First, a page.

Frank Averill, CEO of Averill Electric, Highlights the Fundamentals of 5S Methodology in the Construction Field

The 5S methodology was introduced in the 1970s by Toyota to enhance visual control and lean manufacturing processes. However, over the last several decades the model has been applied in a variety of industries, including the construction field where the need to “do more with less” is not just a best practice, but it is an essential requirement.

What is the 5S methodology?

The 5S methodology is a workplace organization method. Each of the 5S’s refers to a Japanese rather than English word. The roster as it was originally introduced was: Seiri, Seiton, Seiso, Seiketsu, and Shitsuke, translated to: organize, orderliness, cleanliness, standardize, and discipline.

“Some training organizations and companies in the U.S. prefer to use five English words that start with S, and as such translate the 5S’s as sorting, straightening, sweeping, standardize and sustain,” commented Frank Averill, the CEO and owner of Averill Electric, which provides electrical installations for private, commercial and industrial clients. “But ultimately, it doesn’t matter if the words start with S or any other letter. What matters is whether companies are intelligently and authentically applying each concept in order to reduce waste, enhance operations and competitive advantage, and continuously improve.”

There is no generic one-size-fits-all template that precisely instructs businesses on how, for example, to integrate “organize” into their work environment and processes. However, according to Frank Averill there are some straightforward ways that firms in the construction field can embrace and demonstrate all five principles:

  • Organize

Being organized in this context doesn’t just mean, as the old saying goes, “having a place for everything, and everything in its place.” It goes deeper than that, and involves identifying what shouldn’t be in the immediate work environment, and also what shouldn’t be around.

Commented Frank Averill: “Essentially, being organized means separating required tools and parts from those that aren’t needed. Just like homeowners, firms can collect all kinds of stuff over the years that aren’t doing anything more than taking up space, or maybe even compromising worker safety by being an obstruction or a fire hazard.”

  • Orderliness

As with organize, orderliness takes on a different meaning in the 5S context. Rather than just being rooted in neatness, it also embraces ease-of-accessibility.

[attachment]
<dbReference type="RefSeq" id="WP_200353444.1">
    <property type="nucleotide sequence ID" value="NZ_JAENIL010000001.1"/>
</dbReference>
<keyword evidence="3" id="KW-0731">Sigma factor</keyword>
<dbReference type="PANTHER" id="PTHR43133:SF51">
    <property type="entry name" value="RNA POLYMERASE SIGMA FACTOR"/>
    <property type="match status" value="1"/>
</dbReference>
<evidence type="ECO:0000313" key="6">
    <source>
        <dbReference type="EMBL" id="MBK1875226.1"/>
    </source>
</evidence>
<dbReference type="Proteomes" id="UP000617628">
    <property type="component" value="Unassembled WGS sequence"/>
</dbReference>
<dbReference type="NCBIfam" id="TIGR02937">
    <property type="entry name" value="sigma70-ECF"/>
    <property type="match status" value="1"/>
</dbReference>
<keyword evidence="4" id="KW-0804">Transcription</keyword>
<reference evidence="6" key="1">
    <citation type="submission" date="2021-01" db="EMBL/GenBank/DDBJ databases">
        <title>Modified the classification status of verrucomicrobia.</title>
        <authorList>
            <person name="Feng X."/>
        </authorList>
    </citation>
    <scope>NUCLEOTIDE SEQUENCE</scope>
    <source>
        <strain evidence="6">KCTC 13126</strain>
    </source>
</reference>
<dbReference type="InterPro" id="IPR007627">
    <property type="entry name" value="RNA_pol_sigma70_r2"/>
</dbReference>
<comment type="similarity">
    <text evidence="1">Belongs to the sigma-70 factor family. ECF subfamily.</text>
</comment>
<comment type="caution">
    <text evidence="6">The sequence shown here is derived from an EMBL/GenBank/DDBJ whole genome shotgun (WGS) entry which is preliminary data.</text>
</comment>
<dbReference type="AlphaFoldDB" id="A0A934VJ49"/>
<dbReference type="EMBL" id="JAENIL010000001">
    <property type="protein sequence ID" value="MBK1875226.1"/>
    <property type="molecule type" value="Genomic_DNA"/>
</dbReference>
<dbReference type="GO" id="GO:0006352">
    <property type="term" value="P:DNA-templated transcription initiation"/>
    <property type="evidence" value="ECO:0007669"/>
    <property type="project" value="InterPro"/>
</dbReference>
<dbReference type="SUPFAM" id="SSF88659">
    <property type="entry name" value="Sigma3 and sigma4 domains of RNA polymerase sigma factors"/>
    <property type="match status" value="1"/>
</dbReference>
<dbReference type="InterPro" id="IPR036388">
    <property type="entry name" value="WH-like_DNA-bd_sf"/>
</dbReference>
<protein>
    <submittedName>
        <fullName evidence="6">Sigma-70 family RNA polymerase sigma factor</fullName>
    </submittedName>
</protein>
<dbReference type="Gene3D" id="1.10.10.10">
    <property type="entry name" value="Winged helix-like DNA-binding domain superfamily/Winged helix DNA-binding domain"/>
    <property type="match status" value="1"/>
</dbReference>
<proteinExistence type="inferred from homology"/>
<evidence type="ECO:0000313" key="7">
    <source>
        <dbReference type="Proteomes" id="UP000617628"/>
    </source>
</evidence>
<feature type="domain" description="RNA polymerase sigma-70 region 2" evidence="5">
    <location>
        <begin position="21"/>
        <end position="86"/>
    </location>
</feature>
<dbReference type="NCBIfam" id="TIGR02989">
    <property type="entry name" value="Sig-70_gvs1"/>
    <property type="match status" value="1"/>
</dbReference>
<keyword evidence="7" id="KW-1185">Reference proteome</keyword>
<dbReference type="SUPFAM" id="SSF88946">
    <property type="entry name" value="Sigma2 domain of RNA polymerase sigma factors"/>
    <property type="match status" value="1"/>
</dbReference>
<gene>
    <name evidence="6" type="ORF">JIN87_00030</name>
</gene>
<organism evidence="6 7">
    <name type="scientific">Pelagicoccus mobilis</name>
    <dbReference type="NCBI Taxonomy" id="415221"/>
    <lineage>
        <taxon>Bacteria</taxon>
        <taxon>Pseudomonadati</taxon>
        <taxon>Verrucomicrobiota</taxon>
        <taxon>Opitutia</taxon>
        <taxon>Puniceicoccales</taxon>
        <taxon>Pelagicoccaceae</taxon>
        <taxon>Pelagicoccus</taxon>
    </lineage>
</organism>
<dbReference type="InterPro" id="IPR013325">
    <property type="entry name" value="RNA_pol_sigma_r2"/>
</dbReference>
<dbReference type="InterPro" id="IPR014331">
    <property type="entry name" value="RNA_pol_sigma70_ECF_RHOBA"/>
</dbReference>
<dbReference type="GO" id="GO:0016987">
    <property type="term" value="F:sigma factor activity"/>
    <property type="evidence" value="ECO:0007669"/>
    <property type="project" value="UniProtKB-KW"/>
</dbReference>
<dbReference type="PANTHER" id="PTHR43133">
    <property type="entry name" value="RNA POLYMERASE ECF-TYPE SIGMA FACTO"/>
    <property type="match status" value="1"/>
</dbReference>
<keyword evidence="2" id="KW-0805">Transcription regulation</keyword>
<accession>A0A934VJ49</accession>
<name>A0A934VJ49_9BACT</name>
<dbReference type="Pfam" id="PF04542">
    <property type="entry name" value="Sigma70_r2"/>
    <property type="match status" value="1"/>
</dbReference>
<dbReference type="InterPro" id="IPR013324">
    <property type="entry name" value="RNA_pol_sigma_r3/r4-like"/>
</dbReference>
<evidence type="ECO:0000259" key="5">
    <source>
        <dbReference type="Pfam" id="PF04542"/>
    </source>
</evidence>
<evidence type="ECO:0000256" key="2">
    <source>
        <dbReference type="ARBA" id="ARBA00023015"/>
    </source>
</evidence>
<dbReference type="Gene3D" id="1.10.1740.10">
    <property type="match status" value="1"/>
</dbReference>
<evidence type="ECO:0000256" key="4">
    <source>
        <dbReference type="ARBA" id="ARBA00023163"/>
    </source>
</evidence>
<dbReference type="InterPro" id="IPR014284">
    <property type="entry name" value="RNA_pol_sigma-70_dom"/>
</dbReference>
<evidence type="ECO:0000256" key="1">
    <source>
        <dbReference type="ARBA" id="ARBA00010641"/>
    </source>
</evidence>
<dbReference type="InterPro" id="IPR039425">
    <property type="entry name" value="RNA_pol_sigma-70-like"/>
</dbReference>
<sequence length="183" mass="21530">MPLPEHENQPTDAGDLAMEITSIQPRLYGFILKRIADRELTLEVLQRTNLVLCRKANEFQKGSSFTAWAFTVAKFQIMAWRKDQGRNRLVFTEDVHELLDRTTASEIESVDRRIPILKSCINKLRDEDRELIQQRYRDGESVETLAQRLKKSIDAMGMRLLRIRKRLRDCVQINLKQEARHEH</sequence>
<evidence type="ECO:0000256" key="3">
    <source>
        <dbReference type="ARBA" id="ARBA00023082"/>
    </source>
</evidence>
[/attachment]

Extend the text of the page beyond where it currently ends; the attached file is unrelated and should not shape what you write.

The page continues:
“Constructions firms are busy hubs of activity” claims Averill. “The goal isn’t just to tidy things up, but to make frequently needed items easy and quick to access.”

  • Cleanliness

Cleanliness means making sure that the work environment — just like the job site — is kept tidy; ideally throughout the day, but at the very least at the end of the day.

According to Frank Averill: “Cleanliness should be something that workers should be mindful of throughout the day, so that cleaning up is a relatively simple and quick task, rather than something that is strenuous and time consuming.”

  • Standardize

Standardize means integrating the three above-described components of the 5S system — organize, orderliness, and cleanliness — into an ongoing program that can be managed in an efficient way.

Added Frank Averill: “The key to standardization is monitoring and enforcement. It doesn’t matter how rigorous a set of standards are. There must be a way to monitor compliance or ensure that people are held accountable — which typically means coaching and training.”

  • Discipline

Discipline builds off standardization, and refers to having a core commitment to the 5S program — both as it exists in the present, and how it can be improved into the future. Ultimately, everyone who participates in the 5S program has to buy into the concept. This means holding themselves accountable, and also holding each other accountable.

The Final Word

Construction firms of all sizes, from relatively small contractors to large enterprise-level businesses, need to be vigilant about reducing and eliminating waste, so that they can remain competitive and profitable for the long-term.

Concluded Frank Averill, whose company Averill Electric has completed numerous signature projects, including the installation of all electrical system in Boston’s 100,000 square foot Ray and Joan Kroc Community Center, and the installation of all electrical, communications, fire alarm, intrusion, and A/V systems for Emerson College’s Colonial Building Dormitory: “While the 5S methodology certainly isn’t the only approach that achieves these all-important goals, it is certainly among the most well-known and widely adopted — not because it’s trendy, but because it works.”